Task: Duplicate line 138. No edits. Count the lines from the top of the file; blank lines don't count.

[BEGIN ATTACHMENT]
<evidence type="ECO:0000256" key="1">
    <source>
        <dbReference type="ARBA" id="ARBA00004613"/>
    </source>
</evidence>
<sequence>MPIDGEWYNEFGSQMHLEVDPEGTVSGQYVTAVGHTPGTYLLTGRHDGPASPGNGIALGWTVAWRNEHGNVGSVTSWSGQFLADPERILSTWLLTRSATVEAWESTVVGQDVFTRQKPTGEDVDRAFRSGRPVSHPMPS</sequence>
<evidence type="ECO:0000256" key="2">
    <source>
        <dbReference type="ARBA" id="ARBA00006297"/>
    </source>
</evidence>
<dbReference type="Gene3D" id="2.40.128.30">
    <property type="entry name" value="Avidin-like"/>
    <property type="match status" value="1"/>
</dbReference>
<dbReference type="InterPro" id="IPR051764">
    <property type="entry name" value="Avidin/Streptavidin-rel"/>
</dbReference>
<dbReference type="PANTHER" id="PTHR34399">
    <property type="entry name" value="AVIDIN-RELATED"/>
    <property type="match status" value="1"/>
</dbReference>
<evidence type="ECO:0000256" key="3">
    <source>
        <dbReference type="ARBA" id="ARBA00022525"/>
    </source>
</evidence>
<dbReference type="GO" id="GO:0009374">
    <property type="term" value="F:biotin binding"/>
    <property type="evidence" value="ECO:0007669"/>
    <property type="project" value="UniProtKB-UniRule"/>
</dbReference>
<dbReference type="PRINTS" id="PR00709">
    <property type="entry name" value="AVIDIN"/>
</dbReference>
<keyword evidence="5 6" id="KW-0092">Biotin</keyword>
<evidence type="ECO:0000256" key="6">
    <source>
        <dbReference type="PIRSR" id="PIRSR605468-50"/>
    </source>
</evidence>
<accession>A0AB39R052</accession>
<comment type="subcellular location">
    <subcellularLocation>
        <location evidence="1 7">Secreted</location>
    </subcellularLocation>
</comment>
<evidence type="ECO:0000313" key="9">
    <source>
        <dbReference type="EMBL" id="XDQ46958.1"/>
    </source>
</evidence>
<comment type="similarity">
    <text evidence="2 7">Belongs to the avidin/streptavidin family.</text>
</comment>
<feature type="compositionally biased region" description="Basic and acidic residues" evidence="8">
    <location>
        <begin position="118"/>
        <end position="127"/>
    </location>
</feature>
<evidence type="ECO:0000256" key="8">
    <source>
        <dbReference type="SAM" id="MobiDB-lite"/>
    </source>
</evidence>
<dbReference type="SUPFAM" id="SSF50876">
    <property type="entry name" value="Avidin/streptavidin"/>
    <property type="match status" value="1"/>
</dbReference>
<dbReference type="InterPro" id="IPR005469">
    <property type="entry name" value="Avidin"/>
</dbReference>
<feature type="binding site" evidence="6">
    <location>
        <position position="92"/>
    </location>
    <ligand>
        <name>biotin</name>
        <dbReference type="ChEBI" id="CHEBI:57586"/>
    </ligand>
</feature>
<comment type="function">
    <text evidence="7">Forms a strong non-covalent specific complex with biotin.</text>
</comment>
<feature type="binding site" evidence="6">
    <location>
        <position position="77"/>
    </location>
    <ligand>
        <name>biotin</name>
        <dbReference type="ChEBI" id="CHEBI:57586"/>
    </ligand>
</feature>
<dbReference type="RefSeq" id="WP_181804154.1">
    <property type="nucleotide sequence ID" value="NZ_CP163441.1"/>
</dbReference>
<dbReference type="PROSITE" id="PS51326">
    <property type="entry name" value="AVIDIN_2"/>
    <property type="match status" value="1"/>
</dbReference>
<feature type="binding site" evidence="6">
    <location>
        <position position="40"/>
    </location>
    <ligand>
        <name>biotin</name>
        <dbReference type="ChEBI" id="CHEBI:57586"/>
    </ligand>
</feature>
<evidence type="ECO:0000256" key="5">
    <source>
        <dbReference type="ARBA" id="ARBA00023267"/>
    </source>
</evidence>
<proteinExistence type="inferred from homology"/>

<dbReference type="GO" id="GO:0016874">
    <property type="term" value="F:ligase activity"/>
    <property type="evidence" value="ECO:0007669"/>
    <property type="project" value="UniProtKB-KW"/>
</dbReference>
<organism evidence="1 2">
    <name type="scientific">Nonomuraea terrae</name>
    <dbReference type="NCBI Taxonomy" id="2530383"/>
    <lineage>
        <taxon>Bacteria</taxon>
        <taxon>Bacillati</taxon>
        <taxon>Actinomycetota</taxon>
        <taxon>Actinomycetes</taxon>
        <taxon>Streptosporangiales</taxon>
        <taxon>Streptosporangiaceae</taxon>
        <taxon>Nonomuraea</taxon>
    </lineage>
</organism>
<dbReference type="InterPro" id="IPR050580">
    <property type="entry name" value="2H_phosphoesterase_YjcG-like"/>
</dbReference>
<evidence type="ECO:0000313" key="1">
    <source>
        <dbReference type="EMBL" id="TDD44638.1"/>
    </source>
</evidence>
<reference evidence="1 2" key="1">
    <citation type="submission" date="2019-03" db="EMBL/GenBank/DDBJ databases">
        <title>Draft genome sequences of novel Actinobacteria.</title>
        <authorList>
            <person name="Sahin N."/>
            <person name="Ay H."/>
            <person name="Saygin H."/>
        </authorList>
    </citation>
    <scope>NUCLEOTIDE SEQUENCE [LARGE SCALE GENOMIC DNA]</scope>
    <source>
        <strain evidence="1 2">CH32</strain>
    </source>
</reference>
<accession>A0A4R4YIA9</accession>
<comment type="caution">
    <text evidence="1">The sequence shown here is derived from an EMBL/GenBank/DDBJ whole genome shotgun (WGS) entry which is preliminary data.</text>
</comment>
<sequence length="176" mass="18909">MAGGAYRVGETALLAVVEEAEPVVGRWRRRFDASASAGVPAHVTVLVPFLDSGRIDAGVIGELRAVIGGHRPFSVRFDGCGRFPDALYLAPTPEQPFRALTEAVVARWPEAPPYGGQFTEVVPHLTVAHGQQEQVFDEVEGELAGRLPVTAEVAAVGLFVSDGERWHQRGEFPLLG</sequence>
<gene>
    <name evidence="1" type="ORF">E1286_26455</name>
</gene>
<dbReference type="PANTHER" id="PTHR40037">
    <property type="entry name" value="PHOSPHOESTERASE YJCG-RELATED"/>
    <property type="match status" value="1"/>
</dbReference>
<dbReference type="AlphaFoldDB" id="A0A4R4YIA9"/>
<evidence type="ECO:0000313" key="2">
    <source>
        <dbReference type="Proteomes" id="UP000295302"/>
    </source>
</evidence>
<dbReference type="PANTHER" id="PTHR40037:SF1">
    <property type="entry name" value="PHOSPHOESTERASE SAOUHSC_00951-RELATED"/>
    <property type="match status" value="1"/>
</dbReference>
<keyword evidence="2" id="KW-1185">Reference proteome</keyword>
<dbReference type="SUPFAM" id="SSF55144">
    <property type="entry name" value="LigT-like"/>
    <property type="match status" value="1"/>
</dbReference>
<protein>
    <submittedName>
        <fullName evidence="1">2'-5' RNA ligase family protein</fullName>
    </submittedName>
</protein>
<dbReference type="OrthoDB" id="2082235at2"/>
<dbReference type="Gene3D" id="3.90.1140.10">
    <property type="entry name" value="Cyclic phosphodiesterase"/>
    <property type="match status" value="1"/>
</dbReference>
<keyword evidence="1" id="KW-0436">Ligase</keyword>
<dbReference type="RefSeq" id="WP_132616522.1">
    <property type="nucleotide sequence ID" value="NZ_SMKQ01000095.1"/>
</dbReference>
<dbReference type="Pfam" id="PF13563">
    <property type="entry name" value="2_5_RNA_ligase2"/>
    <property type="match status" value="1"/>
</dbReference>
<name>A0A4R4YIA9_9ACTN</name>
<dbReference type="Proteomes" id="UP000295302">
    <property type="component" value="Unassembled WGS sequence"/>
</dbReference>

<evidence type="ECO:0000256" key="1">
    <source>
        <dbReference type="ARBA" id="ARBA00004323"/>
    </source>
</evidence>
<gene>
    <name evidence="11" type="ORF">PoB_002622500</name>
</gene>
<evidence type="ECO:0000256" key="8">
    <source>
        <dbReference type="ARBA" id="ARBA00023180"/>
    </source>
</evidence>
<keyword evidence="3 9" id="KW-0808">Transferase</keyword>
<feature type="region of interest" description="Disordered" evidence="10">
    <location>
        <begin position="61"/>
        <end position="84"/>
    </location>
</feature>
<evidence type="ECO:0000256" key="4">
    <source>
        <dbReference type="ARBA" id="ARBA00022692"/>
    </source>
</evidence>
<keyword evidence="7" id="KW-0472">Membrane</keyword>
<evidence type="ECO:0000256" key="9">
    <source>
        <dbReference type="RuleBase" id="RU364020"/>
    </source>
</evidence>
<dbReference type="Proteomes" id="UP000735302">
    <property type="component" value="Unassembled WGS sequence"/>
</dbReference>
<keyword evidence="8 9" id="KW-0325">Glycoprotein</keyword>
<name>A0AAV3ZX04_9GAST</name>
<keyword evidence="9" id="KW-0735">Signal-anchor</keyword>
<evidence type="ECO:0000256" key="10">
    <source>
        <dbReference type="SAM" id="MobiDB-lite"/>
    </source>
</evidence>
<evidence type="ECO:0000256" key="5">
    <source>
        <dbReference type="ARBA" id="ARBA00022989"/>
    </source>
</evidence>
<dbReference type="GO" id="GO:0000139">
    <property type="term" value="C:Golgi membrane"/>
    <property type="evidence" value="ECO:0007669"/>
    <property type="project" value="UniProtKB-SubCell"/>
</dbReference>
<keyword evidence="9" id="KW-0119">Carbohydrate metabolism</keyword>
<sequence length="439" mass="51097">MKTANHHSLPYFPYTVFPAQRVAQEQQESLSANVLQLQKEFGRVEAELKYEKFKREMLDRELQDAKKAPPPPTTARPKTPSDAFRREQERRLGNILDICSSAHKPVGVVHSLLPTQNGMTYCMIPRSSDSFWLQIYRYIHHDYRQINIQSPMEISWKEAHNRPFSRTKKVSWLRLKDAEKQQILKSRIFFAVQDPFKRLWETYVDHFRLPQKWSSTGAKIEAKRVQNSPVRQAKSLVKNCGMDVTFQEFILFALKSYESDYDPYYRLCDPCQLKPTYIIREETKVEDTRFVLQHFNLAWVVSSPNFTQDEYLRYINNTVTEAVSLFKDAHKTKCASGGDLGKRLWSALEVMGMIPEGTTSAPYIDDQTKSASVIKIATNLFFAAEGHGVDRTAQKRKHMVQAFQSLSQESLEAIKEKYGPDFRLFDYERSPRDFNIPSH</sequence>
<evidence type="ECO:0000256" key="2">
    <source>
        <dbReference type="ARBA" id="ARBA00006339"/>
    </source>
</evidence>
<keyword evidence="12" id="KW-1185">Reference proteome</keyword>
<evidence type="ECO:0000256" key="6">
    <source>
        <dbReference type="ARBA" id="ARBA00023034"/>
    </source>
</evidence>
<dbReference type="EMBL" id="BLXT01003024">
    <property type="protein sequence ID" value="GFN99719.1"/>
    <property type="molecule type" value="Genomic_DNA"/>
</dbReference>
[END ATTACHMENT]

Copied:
<evidence type="ECO:0000313" key="1">